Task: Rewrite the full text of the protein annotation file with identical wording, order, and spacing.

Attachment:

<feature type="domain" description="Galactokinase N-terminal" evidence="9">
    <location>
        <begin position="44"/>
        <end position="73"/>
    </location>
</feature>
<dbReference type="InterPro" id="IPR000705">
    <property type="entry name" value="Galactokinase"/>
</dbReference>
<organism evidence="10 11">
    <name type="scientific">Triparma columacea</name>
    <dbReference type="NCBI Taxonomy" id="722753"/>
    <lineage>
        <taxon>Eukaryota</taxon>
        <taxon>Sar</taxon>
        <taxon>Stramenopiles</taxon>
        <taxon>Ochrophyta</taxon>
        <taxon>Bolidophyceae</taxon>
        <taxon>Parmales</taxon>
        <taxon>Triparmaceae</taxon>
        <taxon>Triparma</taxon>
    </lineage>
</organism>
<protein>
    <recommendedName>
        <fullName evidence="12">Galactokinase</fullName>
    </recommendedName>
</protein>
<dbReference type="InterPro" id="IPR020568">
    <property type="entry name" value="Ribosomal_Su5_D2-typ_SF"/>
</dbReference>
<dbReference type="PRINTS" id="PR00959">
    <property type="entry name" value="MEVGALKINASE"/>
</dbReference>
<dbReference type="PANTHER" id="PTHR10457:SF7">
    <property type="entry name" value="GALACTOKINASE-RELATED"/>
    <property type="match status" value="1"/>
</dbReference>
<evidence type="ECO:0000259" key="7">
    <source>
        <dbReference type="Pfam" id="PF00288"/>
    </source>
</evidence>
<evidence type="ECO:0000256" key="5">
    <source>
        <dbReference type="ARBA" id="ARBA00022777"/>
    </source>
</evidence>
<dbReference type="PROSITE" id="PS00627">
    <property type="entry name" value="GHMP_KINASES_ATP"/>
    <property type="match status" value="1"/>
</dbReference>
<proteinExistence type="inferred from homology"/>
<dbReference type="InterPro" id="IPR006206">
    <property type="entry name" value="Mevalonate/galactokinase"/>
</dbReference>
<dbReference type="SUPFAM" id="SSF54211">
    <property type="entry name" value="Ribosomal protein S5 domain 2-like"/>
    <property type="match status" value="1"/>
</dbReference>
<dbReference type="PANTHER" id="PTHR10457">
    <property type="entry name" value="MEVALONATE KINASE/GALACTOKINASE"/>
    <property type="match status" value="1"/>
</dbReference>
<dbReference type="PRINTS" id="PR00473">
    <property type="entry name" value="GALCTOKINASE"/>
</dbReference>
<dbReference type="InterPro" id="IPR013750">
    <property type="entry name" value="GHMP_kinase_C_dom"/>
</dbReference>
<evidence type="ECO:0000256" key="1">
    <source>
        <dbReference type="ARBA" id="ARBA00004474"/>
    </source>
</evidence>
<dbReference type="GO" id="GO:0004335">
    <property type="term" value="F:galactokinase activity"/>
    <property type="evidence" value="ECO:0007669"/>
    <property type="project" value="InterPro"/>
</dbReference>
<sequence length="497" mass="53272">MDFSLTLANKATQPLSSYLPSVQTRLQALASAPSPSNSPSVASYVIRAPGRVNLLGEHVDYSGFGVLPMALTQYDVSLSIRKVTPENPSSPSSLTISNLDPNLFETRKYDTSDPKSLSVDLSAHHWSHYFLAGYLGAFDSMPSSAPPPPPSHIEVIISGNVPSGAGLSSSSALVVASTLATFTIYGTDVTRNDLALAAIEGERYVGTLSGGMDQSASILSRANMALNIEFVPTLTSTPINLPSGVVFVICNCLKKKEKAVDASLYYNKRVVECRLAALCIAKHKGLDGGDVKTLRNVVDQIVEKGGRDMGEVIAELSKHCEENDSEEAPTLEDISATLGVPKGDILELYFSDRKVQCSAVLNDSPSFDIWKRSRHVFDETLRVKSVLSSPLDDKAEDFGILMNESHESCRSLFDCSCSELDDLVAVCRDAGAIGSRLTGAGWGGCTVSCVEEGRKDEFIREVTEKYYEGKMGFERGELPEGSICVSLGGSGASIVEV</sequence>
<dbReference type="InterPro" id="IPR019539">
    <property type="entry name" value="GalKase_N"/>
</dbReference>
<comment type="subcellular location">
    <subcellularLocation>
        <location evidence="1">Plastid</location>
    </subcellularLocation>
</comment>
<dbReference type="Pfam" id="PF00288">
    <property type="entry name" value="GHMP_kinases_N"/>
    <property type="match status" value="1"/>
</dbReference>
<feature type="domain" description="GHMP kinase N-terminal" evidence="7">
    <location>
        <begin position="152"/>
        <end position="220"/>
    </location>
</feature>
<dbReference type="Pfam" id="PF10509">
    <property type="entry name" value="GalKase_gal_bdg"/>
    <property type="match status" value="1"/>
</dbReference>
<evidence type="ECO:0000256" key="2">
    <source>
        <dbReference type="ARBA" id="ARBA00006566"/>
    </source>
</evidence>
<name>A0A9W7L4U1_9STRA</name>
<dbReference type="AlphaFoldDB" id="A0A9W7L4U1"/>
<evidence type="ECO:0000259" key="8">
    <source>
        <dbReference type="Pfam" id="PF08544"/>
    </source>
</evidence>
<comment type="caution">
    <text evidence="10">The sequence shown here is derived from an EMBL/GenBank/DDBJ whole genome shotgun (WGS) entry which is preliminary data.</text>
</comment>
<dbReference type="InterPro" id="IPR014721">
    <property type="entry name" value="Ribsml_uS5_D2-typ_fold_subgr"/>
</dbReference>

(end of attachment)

<feature type="domain" description="Galactokinase N-terminal" evidence="9">
    <location>
        <begin position="44"/>
        <end position="73"/>
    </location>
</feature>
<dbReference type="InterPro" id="IPR000705">
    <property type="entry name" value="Galactokinase"/>
</dbReference>
<organism evidence="10 11">
    <name type="scientific">Triparma columacea</name>
    <dbReference type="NCBI Taxonomy" id="722753"/>
    <lineage>
        <taxon>Eukaryota</taxon>
        <taxon>Sar</taxon>
        <taxon>Stramenopiles</taxon>
        <taxon>Ochrophyta</taxon>
        <taxon>Bolidophyceae</taxon>
        <taxon>Parmales</taxon>
        <taxon>Triparmaceae</taxon>
        <taxon>Triparma</taxon>
    </lineage>
</organism>
<protein>
    <recommendedName>
        <fullName evidence="12">Galactokinase</fullName>
    </recommendedName>
</protein>
<dbReference type="InterPro" id="IPR020568">
    <property type="entry name" value="Ribosomal_Su5_D2-typ_SF"/>
</dbReference>
<dbReference type="PRINTS" id="PR00959">
    <property type="entry name" value="MEVGALKINASE"/>
</dbReference>
<dbReference type="PANTHER" id="PTHR10457:SF7">
    <property type="entry name" value="GALACTOKINASE-RELATED"/>
    <property type="match status" value="1"/>
</dbReference>
<evidence type="ECO:0000259" key="7">
    <source>
        <dbReference type="Pfam" id="PF00288"/>
    </source>
</evidence>
<evidence type="ECO:0000256" key="5">
    <source>
        <dbReference type="ARBA" id="ARBA00022777"/>
    </source>
</evidence>
<dbReference type="PROSITE" id="PS00627">
    <property type="entry name" value="GHMP_KINASES_ATP"/>
    <property type="match status" value="1"/>
</dbReference>
<proteinExistence type="inferred from homology"/>
<dbReference type="InterPro" id="IPR006206">
    <property type="entry name" value="Mevalonate/galactokinase"/>
</dbReference>
<dbReference type="SUPFAM" id="SSF54211">
    <property type="entry name" value="Ribosomal protein S5 domain 2-like"/>
    <property type="match status" value="1"/>
</dbReference>
<dbReference type="PANTHER" id="PTHR10457">
    <property type="entry name" value="MEVALONATE KINASE/GALACTOKINASE"/>
    <property type="match status" value="1"/>
</dbReference>
<dbReference type="PRINTS" id="PR00473">
    <property type="entry name" value="GALCTOKINASE"/>
</dbReference>
<dbReference type="InterPro" id="IPR013750">
    <property type="entry name" value="GHMP_kinase_C_dom"/>
</dbReference>
<evidence type="ECO:0000256" key="1">
    <source>
        <dbReference type="ARBA" id="ARBA00004474"/>
    </source>
</evidence>
<dbReference type="GO" id="GO:0004335">
    <property type="term" value="F:galactokinase activity"/>
    <property type="evidence" value="ECO:0007669"/>
    <property type="project" value="InterPro"/>
</dbReference>
<sequence length="497" mass="53272">MDFSLTLANKATQPLSSYLPSVQTRLQALASAPSPSNSPSVASYVIRAPGRVNLLGEHVDYSGFGVLPMALTQYDVSLSIRKVTPENPSSPSSLTISNLDPNLFETRKYDTSDPKSLSVDLSAHHWSHYFLAGYLGAFDSMPSSAPPPPPSHIEVIISGNVPSGAGLSSSSALVVASTLATFTIYGTDVTRNDLALAAIEGERYVGTLSGGMDQSASILSRANMALNIEFVPTLTSTPINLPSGVVFVICNCLKKKEKAVDASLYYNKRVVECRLAALCIAKHKGLDGGDVKTLRNVVDQIVEKGGRDMGEVIAELSKHCEENDSEEAPTLEDISATLGVPKGDILELYFSDRKVQCSAVLNDSPSFDIWKRSRHVFDETLRVKSVLSSPLDDKAEDFGILMNESHESCRSLFDCSCSELDDLVAVCRDAGAIGSRLTGAGWGGCTVSCVEEGRKDEFIREVTEKYYEGKMGFERGELPEGSICVSLGGSGASIVEV</sequence>
<dbReference type="InterPro" id="IPR019539">
    <property type="entry name" value="GalKase_N"/>
</dbReference>
<comment type="subcellular location">
    <subcellularLocation>
        <location evidence="1">Plastid</location>
    </subcellularLocation>
</comment>
<dbReference type="Pfam" id="PF00288">
    <property type="entry name" value="GHMP_kinases_N"/>
    <property type="match status" value="1"/>
</dbReference>
<feature type="domain" description="GHMP kinase N-terminal" evidence="7">
    <location>
        <begin position="152"/>
        <end position="220"/>
    </location>
</feature>
<dbReference type="Pfam" id="PF10509">
    <property type="entry name" value="GalKase_gal_bdg"/>
    <property type="match status" value="1"/>
</dbReference>
<evidence type="ECO:0000256" key="2">
    <source>
        <dbReference type="ARBA" id="ARBA00006566"/>
    </source>
</evidence>
<name>A0A9W7L4U1_9STRA</name>
<dbReference type="AlphaFoldDB" id="A0A9W7L4U1"/>
<evidence type="ECO:0000259" key="8">
    <source>
        <dbReference type="Pfam" id="PF08544"/>
    </source>
</evidence>
<comment type="caution">
    <text evidence="10">The sequence shown here is derived from an EMBL/GenBank/DDBJ whole genome shotgun (WGS) entry which is preliminary data.</text>
</comment>
<dbReference type="InterPro" id="IPR014721">
    <property type="entry name" value="Ribsml_uS5_D2-typ_fold_subgr"/>
</dbReference>